Malfoy peered down at his food, raising his shoulders in a single shrug. “He’s still an idiot for not realising you’re the best he could ever do.”
Hermione bit the inside of her lip to prevent a smile from blooming up her cheeks. Thankfully, Malfoy didn’t appear to notice.
A comfortable pause blanketed their conversation. Hermione pushed around her salad some more, stomach too full with something akin to jitters to eat. Only a few seconds passed before she glanced across the table to find Malfoy looking at her, a contemplative expression spread across his face.
“Max seemed to like that book. The Wild Things.”
“Where the Wild Things Are,” Hermione couldn’t help correcting. Though, admittedly, she was rather pleased he had remembered that much of the full title. “It’s easy to enjoy when he shares a name with the main character, not to mention the appeal of returning home to those who love you when you’re stuck in a hospital.”
Malfoy returned his gaze to his lunch, index finger tapping against his water glass.
“Yes, I would imagine there is.”
The loud cries of drunk witches and wizards filled the Three Broomsticks on a Friday night. On such a rainy evening, Hermione would have preferred to cuddle up with a book at home, but a tankard of warm butterbeer wasn’t the worst alternative—particularly since Ginny rarely had a weekend off from the Harpies.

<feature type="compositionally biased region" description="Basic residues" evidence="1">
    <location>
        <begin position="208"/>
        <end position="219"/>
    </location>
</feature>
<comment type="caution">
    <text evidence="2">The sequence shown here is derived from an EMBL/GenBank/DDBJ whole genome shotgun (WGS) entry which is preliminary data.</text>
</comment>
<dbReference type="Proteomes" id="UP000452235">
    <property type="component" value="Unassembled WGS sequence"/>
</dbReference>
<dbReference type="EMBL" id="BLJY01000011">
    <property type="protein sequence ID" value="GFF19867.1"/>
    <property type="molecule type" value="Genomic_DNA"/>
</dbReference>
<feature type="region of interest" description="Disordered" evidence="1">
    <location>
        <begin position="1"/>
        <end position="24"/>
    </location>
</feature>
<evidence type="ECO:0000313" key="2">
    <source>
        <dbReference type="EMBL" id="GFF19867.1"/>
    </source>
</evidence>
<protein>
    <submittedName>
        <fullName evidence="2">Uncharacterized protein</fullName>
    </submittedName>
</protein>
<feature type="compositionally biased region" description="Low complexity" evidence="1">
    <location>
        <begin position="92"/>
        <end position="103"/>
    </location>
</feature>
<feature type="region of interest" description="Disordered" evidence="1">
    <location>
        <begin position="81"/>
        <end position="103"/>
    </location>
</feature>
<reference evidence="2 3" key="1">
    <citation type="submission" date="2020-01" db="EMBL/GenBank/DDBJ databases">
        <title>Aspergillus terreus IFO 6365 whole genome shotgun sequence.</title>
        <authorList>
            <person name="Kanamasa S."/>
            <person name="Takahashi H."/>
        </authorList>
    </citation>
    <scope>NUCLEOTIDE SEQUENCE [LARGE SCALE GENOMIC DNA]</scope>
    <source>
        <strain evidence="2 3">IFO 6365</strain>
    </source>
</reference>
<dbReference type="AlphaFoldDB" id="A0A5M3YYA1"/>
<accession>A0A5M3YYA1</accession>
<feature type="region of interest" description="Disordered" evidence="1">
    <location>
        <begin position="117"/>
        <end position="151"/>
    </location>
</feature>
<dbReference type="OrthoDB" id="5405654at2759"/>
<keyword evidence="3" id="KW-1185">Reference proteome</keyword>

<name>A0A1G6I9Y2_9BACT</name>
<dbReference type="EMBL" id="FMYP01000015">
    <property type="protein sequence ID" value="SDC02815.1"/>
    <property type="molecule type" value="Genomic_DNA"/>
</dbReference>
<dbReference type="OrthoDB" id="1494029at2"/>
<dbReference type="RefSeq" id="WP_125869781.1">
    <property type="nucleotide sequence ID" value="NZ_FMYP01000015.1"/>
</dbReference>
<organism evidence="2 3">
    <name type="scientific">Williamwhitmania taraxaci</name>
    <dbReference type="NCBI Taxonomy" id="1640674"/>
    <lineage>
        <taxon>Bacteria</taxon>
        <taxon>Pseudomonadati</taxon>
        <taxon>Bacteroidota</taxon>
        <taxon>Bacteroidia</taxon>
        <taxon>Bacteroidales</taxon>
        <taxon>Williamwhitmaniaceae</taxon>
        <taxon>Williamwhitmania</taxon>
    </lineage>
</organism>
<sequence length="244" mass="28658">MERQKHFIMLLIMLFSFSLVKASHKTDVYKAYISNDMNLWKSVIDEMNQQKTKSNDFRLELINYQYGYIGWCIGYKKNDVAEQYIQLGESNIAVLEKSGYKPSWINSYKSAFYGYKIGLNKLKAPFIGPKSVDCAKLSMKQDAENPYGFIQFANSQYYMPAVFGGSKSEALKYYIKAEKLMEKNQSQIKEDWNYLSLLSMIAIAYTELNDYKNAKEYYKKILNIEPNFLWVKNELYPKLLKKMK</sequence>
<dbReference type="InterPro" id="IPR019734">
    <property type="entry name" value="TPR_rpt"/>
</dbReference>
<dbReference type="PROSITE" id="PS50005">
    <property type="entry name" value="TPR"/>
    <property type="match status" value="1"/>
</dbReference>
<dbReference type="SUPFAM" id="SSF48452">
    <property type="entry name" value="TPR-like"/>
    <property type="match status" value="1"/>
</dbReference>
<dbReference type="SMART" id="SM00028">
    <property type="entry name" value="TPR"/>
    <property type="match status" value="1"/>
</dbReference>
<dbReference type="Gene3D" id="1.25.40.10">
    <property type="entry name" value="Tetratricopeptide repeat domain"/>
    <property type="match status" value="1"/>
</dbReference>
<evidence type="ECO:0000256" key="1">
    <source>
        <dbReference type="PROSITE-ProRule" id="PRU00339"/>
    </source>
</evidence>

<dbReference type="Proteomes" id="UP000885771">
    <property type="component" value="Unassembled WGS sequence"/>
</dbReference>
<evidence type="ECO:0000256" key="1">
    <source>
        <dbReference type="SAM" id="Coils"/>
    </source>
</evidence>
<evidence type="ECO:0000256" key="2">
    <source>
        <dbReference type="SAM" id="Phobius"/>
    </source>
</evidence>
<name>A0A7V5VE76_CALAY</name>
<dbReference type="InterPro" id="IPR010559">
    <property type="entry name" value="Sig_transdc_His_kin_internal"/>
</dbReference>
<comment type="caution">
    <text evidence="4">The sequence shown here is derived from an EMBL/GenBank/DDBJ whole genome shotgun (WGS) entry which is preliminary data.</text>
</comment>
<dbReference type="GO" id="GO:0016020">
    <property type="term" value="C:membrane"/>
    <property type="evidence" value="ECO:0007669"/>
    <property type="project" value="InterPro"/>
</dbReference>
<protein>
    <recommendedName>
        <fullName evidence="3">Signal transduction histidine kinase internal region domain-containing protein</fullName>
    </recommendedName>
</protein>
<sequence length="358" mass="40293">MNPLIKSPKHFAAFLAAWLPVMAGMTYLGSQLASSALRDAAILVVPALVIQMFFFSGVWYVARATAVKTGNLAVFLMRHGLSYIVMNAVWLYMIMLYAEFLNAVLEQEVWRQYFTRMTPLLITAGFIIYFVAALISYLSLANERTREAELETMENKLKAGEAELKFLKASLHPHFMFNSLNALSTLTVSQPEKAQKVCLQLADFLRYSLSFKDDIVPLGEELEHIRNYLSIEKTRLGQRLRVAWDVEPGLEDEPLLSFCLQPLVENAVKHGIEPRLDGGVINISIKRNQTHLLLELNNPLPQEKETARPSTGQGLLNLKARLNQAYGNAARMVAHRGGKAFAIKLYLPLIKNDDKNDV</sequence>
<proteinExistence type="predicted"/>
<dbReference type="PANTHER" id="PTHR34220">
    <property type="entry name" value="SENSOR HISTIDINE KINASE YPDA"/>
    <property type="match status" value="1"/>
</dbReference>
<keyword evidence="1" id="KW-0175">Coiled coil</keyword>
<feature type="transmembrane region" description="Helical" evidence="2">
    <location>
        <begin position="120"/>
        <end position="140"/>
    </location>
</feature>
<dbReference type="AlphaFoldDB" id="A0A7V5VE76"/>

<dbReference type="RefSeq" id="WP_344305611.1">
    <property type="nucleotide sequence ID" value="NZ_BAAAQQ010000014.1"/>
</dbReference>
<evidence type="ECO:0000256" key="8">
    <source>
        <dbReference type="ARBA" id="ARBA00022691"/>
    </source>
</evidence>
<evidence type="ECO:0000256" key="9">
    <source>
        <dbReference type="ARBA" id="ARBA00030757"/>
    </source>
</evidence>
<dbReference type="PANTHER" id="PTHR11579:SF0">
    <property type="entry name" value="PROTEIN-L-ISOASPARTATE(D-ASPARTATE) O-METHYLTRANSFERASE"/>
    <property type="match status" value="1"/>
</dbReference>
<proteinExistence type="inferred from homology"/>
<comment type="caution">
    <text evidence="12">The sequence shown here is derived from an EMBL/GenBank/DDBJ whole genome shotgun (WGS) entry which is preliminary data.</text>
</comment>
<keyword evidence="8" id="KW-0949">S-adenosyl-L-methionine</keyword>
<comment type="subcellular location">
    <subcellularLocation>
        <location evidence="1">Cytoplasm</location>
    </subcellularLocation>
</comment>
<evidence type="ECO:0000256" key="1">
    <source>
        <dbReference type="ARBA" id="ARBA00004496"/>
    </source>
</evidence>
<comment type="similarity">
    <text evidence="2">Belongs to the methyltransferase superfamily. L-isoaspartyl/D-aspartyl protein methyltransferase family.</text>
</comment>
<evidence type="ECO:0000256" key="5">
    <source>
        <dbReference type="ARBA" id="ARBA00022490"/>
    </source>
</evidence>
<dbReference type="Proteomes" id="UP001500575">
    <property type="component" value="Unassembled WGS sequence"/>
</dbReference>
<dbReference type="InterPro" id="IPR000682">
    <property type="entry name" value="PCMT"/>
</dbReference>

Ginny’s goblet met the table with a thunk. “Wait, wait, wait.” She waved a hand to stop Hermione. “I’d read that Malfoy was forced into community service at St. Mungo’s, but you mean to tell me that you two are actively working together?”
Hermione snorted into her drink. “Pretty unbelievable, right?”
Ginny’s expression turned serious. “Yes, it is unbelievable.” She stared Hermione dead in the eyes. “He’s a proper prat in every single way. How can you even stand to be in the same building as him, let alone the same floor or room?”
Hermione sat back in her chair and sighed. “It was like that at the beginning,” she confessed. “And it’s not as though relations between us are all sunshine and daisies, either. But there are certain moments when he isn’t terrible.”
Suspicion ran deep in Ginny’s narrowed gaze. “How much time do you two actually spend together?”
“Each week?” Hermione shrugged. “A couple hours give or take, no more than fifteen to twenty minutes at a time.”
“And he hasn’t murdered you yet?”